Recently I participated in a twebinar on the subject of “Listening” where “Two ears and one mouth,” a shortened Epictetus quote was recycled throughout the sound bites and tweets. The entire quote is ““We have two ears and one mouth so that we can listen twice as much as we speak.” It got me thinking about the ratio of listening to speaking in different types of conversations I’ve observed. Here are some broad strokes of this quote taken to extremes:

When talking for both parties was significantly greater than listening these conversations became very one-sided. Both parties were so anxious to think of their next reply they failed to listen. If two people talk at each other no one hears anything and communication becomes a dead-end. Rarely does this stagnation inspire either party to move beyond the stalemate.

When listening was even with talking the conversation advanced but not with much depth. Answers in these types of conversations reveal that the both parties are somewhat disengaged. They rely on canned answers to keep the conversation at surface level. It’s a nice volley of words but little to no information is exchanged.

When listening was greater than talking, learning was taking place. This works best in the school years where kids are taught to be quiet and listen. Listening is after all a major tool for learning. After listening, students are instructed to go home and do some homework so the lessons sink in deeper. This basic communication dynamic must continue throughout life because it is critical to the learning process.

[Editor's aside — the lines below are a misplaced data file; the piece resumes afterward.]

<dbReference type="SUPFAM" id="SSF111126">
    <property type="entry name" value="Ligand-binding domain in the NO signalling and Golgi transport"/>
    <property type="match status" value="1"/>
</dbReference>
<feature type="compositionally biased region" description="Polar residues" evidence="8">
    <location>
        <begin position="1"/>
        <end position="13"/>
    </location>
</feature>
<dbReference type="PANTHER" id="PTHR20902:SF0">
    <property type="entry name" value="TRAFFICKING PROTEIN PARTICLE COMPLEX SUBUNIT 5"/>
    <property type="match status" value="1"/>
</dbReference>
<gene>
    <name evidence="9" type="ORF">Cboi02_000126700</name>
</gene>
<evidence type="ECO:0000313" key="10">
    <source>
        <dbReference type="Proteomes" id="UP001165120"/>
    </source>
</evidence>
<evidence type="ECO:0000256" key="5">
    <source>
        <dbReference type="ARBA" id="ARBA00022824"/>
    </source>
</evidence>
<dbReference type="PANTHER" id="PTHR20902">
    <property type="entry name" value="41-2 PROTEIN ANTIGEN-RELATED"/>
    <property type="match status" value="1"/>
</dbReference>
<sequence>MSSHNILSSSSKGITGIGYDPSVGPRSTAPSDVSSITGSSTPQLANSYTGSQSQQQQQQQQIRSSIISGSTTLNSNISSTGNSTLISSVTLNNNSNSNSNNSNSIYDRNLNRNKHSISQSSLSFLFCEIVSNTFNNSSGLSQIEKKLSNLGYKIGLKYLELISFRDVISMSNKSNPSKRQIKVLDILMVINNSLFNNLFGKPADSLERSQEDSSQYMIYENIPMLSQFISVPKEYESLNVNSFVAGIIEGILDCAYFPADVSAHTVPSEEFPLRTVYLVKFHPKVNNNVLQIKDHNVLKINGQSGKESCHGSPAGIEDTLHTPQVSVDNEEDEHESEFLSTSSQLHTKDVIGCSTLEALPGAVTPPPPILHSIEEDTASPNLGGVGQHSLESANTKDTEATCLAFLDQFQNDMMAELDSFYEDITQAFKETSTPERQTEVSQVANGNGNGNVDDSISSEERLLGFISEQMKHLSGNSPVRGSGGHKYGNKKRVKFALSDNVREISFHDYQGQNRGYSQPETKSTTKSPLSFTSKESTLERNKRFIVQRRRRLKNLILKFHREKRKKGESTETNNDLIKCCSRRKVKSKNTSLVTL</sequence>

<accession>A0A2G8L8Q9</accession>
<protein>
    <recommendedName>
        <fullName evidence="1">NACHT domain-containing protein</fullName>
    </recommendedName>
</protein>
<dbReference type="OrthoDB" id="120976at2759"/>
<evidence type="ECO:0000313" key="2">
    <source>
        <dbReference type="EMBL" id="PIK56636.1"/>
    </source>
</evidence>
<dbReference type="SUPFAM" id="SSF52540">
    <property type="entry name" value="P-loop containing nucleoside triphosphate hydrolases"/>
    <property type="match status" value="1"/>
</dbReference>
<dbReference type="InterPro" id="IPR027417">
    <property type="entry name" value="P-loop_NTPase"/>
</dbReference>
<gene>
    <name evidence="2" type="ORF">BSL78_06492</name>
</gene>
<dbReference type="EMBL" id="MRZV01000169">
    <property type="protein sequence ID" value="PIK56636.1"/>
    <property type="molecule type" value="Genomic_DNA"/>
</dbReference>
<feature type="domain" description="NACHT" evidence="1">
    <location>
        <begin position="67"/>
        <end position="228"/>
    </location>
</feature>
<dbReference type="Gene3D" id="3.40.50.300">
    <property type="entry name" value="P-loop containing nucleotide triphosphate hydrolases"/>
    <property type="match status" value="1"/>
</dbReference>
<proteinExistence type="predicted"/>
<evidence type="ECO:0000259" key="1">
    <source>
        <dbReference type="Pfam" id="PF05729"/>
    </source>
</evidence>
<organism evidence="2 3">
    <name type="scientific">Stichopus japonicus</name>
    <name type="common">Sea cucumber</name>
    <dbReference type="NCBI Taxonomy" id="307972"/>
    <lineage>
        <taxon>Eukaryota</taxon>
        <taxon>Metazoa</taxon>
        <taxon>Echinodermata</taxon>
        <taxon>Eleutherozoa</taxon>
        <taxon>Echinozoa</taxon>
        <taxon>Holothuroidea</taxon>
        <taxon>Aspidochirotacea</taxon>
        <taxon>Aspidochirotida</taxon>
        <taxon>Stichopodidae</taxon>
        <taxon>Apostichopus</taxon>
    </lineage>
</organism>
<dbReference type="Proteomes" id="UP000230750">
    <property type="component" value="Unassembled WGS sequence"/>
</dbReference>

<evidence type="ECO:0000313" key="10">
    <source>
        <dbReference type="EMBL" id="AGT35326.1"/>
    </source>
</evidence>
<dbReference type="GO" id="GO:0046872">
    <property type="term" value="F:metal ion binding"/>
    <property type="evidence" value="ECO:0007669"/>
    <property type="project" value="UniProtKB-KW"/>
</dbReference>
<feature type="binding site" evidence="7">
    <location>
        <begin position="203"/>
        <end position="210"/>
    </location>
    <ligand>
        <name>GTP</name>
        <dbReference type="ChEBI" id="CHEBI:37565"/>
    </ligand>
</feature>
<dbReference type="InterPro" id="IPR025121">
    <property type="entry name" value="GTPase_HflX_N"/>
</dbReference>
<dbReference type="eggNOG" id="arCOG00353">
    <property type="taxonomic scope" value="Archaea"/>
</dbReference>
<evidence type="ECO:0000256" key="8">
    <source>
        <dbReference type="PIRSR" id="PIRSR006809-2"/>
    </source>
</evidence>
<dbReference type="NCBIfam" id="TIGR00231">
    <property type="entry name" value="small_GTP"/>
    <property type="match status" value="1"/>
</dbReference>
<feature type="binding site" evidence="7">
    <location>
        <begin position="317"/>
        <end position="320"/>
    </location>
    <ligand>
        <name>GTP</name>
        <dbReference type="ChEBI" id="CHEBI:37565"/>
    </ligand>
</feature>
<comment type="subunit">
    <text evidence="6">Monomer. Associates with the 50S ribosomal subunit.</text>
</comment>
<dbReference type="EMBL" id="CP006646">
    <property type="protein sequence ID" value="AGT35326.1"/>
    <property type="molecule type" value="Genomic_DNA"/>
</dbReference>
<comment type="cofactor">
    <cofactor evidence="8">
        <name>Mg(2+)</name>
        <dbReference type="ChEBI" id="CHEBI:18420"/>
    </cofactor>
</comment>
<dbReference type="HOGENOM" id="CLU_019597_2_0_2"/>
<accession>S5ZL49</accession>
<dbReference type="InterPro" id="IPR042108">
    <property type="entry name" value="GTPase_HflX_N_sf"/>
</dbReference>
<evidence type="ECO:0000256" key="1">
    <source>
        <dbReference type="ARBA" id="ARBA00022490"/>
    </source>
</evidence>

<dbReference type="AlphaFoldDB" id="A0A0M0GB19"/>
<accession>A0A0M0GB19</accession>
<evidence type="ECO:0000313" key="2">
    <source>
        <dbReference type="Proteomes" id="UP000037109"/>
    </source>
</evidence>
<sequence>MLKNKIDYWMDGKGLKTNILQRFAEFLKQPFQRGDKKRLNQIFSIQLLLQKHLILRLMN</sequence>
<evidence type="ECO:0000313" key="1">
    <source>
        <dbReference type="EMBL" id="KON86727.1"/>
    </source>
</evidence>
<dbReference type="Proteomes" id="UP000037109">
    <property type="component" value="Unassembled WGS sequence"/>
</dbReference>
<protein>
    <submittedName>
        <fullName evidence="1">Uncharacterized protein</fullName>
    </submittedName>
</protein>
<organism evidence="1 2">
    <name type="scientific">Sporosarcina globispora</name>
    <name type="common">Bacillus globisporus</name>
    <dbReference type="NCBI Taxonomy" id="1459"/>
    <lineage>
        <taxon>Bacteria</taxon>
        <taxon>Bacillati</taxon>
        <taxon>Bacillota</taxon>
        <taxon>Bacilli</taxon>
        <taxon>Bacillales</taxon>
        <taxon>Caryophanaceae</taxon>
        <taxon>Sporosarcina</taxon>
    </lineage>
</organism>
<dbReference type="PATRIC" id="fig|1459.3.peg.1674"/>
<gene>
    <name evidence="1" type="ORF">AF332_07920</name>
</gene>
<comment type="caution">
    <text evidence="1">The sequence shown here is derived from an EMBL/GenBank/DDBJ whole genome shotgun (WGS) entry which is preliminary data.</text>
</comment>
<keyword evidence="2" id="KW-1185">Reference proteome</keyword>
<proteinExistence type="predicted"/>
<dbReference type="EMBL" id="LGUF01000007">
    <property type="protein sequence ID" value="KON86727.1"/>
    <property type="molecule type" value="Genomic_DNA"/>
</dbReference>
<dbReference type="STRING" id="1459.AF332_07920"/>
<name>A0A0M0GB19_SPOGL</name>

As business developers, it is even more important to listen twice as much as we speak. We are afterall in a service industry and good client service begins with “How may I help you?” In order to our jobs well we have to listen, ask, and listen again. Our audience wants us to understand their pain and locate areas where we may offer our skills. We can’t make bold proclamations that this CRM must be purchased for the firm or adding a new practice will raise revenue. We have to listen to the clients, the firm, and the marketplace before we can be heard credibly.

Attorneys all too often rush to produce a pitch book for a new client meeting with no due diligence. They are so eager to have a conversation that they forget to listen. Here’s a familiar scenario: “I don’t know if they need labor & employment; I’m a corporate attorney and I got the meeting. Let’s focus on my practice and throw in the general firm description.” Listening begins before the meeting.

In Heather’s earlier post “It’s My Reputation on the Line”, John Dent reminds those in the legal profession to do your homework. That really translates to listen! Listen to the newspaper, listen to our 10-K, listen to our press releases, listen to Google, and listen at the meeting. Please don’t assume!!!

Once the idea of listening becomes second nature to law firms and attorneys, I guarantee you the use of Web 2.0 will increase drastically. Why? Because you can be a fly on the wall and listen to what your audience is saying. You can once again have two ears and one mouth.

What do you think? My mouth is now shut and my ears are wide-open.